Because I am a writer, I can never read books the same way I once did. (Well, I do have an English degree, so that did me in too.)

I don’t think I want to.

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I See My World In Books

http-::www.360solutions.com:blog:wp-content:uploads:2012:07:booksI’ve been a reader for as long as I can remember. I’ve read more books than I can count, but some stand out because I love them so much.

When I finally got my own library card, my parents gave me a big rolling backpack for Christmas, so that I could fit all my library books in one bag. The librarians smiled when they saw me coming with my 30+ books to check out. I’m a very fast reader, so I always had to check out lots of books to survive from one library trip to another. In the summer reading programs the library put on, I challenged myself to read a hundred books one year, one hundred twenty-five the next. Of course, this was before I had a job, so I had lots of time for reading.

When I was little, my mom read me the entire Little House on the Prairie series, as well as a series of missionary books. I still remember reading ahead in one of the missionary books and then feeling guilty when my mom realized what I’d done. She wasn’t disappointed that I’d disobeyed or lied to her; she was disappointed that I had read ahead without her, that I had created a dissonance in our reading time together.

My memories of books are often tied to what I was eating, or doing, or feeling when I read them for the first time. I remember reading the entire Jedi Apprentice series, consisting of about twenty 100-page books, on one long car ride down to Tennessee. I read a huge amount of Lurlene McDaniel books on Tennessee car rides, and later, dozens of Star Trek books on other Tennessee journeys.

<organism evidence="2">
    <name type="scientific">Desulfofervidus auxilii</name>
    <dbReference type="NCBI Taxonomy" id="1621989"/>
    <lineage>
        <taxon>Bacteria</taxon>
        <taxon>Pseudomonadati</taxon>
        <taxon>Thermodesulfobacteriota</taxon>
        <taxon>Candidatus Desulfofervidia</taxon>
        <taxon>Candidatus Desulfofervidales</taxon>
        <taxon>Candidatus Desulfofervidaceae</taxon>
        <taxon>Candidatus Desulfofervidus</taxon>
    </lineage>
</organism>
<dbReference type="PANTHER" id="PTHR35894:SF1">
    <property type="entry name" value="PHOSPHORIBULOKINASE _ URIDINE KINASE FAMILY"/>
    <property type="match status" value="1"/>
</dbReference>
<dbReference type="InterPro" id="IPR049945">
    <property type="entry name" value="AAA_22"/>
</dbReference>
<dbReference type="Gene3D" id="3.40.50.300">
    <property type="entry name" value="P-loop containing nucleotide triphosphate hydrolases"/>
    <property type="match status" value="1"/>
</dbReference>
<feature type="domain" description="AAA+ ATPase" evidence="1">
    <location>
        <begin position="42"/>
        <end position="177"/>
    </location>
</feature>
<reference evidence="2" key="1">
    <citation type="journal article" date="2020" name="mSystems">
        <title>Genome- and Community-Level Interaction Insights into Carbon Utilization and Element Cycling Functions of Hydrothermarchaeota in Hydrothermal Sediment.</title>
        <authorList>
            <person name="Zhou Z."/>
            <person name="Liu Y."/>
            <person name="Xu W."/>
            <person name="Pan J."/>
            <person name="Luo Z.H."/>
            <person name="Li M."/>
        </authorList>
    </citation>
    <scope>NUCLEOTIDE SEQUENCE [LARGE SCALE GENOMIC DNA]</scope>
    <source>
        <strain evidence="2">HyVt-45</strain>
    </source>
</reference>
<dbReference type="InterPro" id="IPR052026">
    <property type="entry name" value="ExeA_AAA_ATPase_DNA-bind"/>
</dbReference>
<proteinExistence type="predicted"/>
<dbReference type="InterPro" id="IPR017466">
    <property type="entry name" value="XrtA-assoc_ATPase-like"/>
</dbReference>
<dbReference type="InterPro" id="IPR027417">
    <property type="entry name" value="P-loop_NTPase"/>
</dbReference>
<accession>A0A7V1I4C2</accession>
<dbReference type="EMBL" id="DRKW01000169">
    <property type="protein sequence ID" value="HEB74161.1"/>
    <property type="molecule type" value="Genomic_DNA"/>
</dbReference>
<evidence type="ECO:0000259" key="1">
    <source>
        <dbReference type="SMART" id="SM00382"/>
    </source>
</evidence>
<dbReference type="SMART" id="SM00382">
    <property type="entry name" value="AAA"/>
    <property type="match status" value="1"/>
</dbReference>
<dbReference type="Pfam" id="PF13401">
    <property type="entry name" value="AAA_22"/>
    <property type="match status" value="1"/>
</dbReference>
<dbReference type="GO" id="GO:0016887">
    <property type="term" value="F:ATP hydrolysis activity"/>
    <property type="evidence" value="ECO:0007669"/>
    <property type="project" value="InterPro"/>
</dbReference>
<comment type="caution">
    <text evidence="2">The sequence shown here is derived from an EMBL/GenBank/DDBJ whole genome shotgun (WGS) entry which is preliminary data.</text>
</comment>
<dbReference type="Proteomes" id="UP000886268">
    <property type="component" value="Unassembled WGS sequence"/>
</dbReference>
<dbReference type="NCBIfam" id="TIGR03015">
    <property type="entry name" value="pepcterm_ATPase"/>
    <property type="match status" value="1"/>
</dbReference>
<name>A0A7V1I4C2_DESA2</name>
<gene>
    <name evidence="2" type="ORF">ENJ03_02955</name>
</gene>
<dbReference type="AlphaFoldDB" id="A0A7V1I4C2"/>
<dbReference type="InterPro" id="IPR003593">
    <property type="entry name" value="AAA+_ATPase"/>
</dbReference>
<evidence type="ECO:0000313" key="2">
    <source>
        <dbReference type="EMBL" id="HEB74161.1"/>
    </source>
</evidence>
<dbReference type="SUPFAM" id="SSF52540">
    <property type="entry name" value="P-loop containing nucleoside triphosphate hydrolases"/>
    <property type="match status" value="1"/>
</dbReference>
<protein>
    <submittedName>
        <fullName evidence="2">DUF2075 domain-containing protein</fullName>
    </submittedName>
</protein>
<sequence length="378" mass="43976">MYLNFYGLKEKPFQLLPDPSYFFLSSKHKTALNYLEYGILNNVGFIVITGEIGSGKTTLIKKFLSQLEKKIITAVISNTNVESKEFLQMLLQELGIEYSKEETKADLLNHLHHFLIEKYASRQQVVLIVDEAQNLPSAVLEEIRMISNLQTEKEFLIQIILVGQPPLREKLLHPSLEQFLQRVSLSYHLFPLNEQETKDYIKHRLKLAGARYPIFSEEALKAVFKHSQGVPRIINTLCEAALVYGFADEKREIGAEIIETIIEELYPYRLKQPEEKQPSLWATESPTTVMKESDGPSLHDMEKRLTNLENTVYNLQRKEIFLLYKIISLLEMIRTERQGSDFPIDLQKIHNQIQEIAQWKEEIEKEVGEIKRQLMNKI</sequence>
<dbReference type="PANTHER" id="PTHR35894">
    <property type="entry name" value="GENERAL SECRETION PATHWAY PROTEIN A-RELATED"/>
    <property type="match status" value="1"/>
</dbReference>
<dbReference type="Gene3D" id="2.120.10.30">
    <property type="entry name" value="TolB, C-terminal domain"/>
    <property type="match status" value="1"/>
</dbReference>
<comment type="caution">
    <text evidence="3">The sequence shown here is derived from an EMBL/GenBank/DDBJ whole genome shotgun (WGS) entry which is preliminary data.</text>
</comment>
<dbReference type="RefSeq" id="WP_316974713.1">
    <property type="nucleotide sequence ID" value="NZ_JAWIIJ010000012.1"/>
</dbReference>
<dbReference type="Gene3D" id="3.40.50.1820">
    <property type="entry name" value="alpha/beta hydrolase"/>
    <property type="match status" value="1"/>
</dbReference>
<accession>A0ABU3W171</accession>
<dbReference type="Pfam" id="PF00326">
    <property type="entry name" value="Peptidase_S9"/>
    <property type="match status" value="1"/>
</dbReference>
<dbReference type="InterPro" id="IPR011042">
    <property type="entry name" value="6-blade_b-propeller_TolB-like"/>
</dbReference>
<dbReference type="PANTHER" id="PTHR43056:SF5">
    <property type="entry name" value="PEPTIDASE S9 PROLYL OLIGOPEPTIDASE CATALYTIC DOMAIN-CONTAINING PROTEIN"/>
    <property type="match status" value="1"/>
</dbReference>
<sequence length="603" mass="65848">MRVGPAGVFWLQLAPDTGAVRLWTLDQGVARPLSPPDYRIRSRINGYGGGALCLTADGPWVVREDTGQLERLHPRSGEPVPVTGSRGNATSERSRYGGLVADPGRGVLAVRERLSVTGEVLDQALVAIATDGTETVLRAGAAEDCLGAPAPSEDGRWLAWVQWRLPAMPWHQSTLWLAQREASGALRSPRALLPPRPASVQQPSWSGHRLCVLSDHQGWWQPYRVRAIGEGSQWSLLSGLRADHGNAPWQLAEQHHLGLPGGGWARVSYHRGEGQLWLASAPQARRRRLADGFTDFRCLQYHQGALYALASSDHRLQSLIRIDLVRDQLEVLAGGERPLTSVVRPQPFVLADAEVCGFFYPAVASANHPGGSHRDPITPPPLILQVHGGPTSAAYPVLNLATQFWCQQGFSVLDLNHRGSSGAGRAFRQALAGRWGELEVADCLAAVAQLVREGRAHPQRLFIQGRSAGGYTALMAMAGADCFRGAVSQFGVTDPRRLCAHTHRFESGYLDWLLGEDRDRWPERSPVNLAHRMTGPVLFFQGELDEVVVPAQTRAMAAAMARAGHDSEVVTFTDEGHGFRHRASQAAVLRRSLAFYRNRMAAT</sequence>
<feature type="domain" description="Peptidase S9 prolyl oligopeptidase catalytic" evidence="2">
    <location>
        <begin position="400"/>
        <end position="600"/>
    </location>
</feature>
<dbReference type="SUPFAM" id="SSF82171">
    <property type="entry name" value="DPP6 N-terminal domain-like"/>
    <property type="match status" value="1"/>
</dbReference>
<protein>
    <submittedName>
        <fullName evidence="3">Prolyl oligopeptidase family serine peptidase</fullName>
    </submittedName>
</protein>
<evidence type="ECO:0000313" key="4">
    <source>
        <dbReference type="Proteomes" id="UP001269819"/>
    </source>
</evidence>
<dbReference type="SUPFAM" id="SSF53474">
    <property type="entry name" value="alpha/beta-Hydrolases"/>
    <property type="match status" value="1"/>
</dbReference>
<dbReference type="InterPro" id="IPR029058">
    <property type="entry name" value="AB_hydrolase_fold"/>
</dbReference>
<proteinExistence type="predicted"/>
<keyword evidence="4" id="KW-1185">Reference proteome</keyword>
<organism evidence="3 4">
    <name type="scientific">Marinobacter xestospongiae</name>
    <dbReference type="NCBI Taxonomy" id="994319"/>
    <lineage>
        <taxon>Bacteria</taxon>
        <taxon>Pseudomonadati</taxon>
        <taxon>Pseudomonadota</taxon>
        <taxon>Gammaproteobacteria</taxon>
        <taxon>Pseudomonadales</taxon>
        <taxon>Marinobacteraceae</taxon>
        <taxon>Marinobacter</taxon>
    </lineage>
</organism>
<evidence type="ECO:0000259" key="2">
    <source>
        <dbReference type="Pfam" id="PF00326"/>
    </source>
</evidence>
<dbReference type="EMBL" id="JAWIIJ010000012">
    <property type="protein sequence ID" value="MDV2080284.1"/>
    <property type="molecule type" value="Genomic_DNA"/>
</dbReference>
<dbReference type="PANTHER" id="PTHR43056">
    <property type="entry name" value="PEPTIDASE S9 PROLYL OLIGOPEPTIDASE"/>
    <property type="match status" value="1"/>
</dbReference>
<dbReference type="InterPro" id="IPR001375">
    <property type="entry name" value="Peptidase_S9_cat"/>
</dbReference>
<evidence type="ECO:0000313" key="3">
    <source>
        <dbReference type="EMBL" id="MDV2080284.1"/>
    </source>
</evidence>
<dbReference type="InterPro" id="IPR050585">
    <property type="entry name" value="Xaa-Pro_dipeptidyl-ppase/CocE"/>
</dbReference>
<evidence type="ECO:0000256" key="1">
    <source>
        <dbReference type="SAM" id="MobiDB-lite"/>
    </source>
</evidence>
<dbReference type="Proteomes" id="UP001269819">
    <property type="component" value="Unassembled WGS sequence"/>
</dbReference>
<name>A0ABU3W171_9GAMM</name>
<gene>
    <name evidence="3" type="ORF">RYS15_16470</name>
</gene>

The first time I read Eye of the World, the first Wheel of Time book, I was sitting in my car on my lunch break at work, eating peanut butter and jelly sandwiches. I later read the rest of the series in my dorm room at school that fall, except for book four, which I read mostly during several days of a camping trip that August, and finished it at breakfast one day.

The Scarlet Pimpernel was on my list of classics to read, and I started it at a horse show one summer, but I was so tired that the words were swimming on the page in front of me, so I finished it in my car during a lunch break, over peanut butter and jelly sandwiches once again. I read a lot of books during lunch breaks. One book I did read at a horse show and stayed wide awake for was Matthew Stover’s novelization of The Revenge of the Sith, the third Star Wars movie.